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Archive for the ‘Fiction’ Category

Great stories are found in unexpected human contact, not online – Rahla Xenopoulos

Rahla Xenopoulos

 
How is the online world depriving us of great storytelling? Do you think we can’t find good stories online? Why is truth so important in good storytelling? Should brands apply the same principles to their storytelling?

TribeAt the 2015 Digital Edge Live conference, African adverising mouthpiece Adlip sat down with writer Rahla Xenopoulos to ask these important questions.

“I think, as human beings, we are losing one another. We’re losing the connection that we need to have with one another to find great stories,” Xenopoulos says.

“I think you find the great stories in the eye contact you get with the man who sells homeless talk on the side of the road; you find the great stories in the coincidental account you have with the woman who packs your groceries at Pick n Pay.

“It’s unexpected meetings, where you have communication, where you find unexpected great stories.”

However, she is not dismissive of all time spent online. The author goes on to say that she believes there are aspects of great stories online, vignettes even, but warns that real inspiration can only really be found “with one another”.

Xenopoulos’s latest book, Tribe, was published by Umuzi last year. In this video, she explains how the book highlights the negative side of our ever-expanding digital addiction and how it offers a possible solution to the problem.

“We need to disconnect in order to be human, and in order to connect. The book I brought out now is very much about a group of people who are trying to connect in a disconnected world and they know that they have to plug out to in order to plug in with one another.”

Watch the video:

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The White Review features an excerpt from The Reactive by Masande Ntshanga

The ReactiveThe Reactive

 
The Reactive by Masande Ntshanga has received a lot of well-deserved attention since it was published by Umuzi in October 2014.

United States publisher Two Dollar Radio acquired the rights to publish The Reactive in North America – including film rights – while Verlag das Wunderhorn will publish the novel in Germany.

The latest spotlight on this gripping and truly South African debut novel comes from quarterly European arts journal The White Review.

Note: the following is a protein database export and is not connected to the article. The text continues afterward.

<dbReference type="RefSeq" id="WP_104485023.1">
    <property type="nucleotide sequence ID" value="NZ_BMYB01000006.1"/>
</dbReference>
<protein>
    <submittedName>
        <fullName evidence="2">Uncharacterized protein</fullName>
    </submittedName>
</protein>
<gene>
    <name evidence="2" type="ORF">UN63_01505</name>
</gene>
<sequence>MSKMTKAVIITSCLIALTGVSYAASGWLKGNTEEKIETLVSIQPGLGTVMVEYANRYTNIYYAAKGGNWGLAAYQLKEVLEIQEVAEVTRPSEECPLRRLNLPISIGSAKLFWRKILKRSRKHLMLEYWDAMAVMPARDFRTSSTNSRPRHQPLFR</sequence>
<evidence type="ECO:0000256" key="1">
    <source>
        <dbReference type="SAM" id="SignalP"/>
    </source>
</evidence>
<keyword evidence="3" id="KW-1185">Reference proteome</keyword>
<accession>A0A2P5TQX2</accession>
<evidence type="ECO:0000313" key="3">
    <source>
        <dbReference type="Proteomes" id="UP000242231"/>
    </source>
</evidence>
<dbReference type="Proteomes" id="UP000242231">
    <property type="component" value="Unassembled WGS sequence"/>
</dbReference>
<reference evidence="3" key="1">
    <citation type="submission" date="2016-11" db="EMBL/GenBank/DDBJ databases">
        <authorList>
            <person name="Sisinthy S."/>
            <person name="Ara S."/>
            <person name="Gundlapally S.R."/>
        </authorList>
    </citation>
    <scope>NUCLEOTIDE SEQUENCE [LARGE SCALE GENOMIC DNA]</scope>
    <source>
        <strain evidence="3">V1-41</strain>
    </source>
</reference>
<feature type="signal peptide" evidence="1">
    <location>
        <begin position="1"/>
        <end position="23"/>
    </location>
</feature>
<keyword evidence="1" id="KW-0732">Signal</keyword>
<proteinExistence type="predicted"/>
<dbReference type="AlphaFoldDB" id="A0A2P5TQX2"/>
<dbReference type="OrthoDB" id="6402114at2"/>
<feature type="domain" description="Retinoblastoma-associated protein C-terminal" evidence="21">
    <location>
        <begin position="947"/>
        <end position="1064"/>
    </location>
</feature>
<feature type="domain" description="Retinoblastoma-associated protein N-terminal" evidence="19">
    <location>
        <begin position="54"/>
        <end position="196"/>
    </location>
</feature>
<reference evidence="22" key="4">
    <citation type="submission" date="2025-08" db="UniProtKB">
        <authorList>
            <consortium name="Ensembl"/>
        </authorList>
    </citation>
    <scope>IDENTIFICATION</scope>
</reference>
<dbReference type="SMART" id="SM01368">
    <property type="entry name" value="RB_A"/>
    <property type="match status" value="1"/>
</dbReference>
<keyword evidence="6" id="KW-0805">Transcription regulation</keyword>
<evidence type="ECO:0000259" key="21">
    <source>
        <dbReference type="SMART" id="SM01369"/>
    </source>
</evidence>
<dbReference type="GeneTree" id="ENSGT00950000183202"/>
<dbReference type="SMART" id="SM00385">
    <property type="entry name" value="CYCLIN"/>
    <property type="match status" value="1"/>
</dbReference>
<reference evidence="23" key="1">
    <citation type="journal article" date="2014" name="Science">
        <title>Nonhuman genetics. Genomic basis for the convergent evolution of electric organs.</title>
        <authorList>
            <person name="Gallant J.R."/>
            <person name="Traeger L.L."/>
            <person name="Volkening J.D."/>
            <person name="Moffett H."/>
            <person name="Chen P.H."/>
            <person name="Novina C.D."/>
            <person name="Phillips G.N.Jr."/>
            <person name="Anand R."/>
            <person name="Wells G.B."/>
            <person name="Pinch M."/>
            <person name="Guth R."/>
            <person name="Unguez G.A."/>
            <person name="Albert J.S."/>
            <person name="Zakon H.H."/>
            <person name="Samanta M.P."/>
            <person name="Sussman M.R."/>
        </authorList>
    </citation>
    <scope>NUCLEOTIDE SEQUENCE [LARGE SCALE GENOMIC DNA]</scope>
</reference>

The exclusive excerpt forms part of their February edition and gives readers another taste of this unforgettable story of hope and redemption.

Read the excerpt:

My back cramps on the toilet bowl. I stretch it. Then I take two more painkillers and look down at the space between my legs. In the dim light, my phone blinks blue before going off again, indicating the arrival of a new message.

I hear my colleague Dean stumble into the next stall. His knees drop on the floor and he starts to heave, the room filling up with the smell of vomit. Without fail, Dean brings a hangover to work with him every Sunday. Saturday nights, he plays drums for the house band at The Purple Turtle, a popular punk bar on Long Street. The owner, a Rastafarian named Levi, keeps half the earnings the bands bring him at the door. He compensates for this by keeping a bar tab open for the performers when they finish a set. I stand on the toilet seat and give Dean the rest of my painkillers. Then I sit back down and press a button to take my phone off standby.

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In a city that has lost its shimmer, Lindanathi and his two friends Ruan and Cecelia sell illegal pharmaceuticals while chasing their next high.

Lindanathi, deeply troubled by his hand in his brother’s death, has turned his back on his family, until a message from home reminds him of a promise he made years before.

When a puzzling masked man enters their lives, Lindanathi is faced with a decision: continue his life in Cape Town, or return to his family and to all he has left behind.

Rendered in lyrical, bright prose and set in a not-so-new South Africa, The Reactive is a poignant, life-affirming story about secrets, memory, chemical abuse and family, and the redemption that comes from facing what haunts us most.

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Join Zakes Mda and Morakabe Raks Seakhoa for the launch of Little Suns at African Flavour Books

Invitation to the launch of Little Suns

 
Little SunsAfrican Flavour Books and Umuzi invite you to the launch of Little Suns, the latest novel from the legendary Zakes Mda.

The event will take place on Friday, 12 February, at African Flavour Books in Vanderbijlpark. It’s an amazing bookshop, and well worth a visit if you haven’t made it there yet.

Mda will be in conversation with Morakabe Raks Seakhoa.

See you there!

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Antjie Krog and Fiona Moodie pay homage to one of the natural wonders of the world with Fynbos Fairies

Fynbos FairiesFynbosfeetjiesUmuzi is delighted to present Fynbos Fairies, with poems by Antjie Krog and illustrations by Fiona Moodie:

It is for its fynbos – fine-leaved, shrub-like vegetation – that the southwestern and southern Cape has been named one of the world’s six plant kingdoms: the Cape Floral Kingdom. At less than 90 000 square kilometres, it is the smallest floral kingdom on earth. Yet it is home to 8 600 plant species, some 5 000 of which occur nowhere else in the world.